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July 22nd, 2010

Fictionlet

“It is one of the great tragedies of my life,” Greg announced, “that nobody has ever asked me, ‘Would you do it for a Scooby-Snack?’.”

“Well what do you expect?” said Brigid. “Anybody who knows you would realize you wouldn’t do it without at least flowers, dinner, and two excruciating weeks of romantic poetry back and forth.”

Greg blinked. “I think we may be talking about different things,” he said.

-The Gneech

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Originally published at gneech.com. You can comment here or there.

CR 11 Monsters. Or Lack Thereof.

Noodling around with some ideas about where to go with the Pathfinder campaign, but I've hit a pretty big conceptual wall here. The characters are 11th level. They now slap around fire giants. There's not a lot of precooked on-level stuff for them to go up against, particularly that isn't of the "demon" or "mountain-sized" category. If I expand to all of the Dungeons and Dragons official monsters, the choice grows somewhat, but not as much as I'd like. That means I'm probably going to be doing a lot of refitting and class-levelling to make viable threats.

The harder part is learning to think in "high level" ways. The heroes have access to mass fly and have enough financial resources that they could get scrolls of just about any spell they might want to cast. "Your character dies" no longer means "roll up a new one," but instead means, "the cleric has to get over to you by the end of the next round in order to raise you without penalty." Fighting a roomful of brutes with a cleric and possibly an archer in the back isn't going to cut it any more; they need adversaries that are worthy of them, and adventure locales that are more exciting than a 30' x 50' room with some random clutter to make difficult terrain.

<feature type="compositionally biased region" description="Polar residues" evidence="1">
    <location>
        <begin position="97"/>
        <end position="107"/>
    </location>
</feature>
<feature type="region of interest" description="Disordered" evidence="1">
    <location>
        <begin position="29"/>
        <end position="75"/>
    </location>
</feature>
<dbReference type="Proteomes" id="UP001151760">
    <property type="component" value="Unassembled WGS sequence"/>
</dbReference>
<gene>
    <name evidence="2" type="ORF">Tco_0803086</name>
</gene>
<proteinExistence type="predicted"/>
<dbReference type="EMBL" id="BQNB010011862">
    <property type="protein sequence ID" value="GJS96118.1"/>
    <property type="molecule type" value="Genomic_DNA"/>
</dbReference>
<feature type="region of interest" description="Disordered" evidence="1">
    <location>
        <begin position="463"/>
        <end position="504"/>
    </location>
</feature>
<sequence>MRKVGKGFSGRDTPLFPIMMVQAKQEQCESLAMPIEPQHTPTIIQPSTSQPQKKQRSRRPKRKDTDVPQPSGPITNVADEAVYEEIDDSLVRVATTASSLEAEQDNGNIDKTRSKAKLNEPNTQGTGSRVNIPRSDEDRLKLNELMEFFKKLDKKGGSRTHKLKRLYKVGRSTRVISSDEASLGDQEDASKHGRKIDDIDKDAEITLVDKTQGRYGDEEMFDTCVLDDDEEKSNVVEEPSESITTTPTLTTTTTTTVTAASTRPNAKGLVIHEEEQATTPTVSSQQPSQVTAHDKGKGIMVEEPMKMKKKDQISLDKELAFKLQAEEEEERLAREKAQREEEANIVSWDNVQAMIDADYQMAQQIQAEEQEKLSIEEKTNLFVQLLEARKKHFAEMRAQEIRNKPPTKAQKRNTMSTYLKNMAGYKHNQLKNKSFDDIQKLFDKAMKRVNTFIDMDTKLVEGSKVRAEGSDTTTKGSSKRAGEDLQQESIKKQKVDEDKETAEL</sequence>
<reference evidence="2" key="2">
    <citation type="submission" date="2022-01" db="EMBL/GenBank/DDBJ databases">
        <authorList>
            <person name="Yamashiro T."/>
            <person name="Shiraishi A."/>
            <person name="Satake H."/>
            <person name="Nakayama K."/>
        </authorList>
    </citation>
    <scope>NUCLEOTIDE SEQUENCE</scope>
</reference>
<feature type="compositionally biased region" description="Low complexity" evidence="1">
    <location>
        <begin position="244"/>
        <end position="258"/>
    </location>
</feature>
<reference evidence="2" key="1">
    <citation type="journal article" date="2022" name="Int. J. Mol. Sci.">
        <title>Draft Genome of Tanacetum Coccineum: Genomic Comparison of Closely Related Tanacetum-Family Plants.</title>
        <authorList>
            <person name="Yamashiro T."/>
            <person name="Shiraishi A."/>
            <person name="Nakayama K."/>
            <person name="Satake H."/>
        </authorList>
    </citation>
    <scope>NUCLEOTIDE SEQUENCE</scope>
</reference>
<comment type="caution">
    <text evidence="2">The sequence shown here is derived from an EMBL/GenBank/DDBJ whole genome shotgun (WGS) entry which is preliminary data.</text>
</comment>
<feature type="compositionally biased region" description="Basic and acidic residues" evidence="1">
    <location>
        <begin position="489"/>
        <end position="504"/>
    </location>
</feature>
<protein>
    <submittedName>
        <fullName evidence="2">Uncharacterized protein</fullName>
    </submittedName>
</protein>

I do have some ideas, and a suitably epic long-term story arc, but it's the nitty-gritty of turning it into individual sessions that is the real challenge. I also have the entire 3.x-era run of Dungeon magazine and several Goodman Dungeon Crawl Classics to look to for inspiration, but those are only so much help. I tend to like my fantasy grounded in the realistic, even when there are elves and orcs and dragons, but when you reach this level, D&D's already troubled relationship with "naturalistic" fantasy starts to seriously fall apart. The system assumes, almost requires, that you start going all extraplanar, as the mortal world has just become too prosaic for such mighty heroes. At this point it's expected that you'll take flying ships to Asgard, or pop over to the City of Brass on the Elemental Plane of Fire to seek an audience with the King of the Efreeti. I, on the other hand, am still working in the mindset of coping with monsters rampaging the countryside. Granted, the monsters are giants now instead of hobgoblins, which does up the ante a bit, but it's still a quantum jump in scenario design that mentally I'm not quite prepared to make.

-The Gneech

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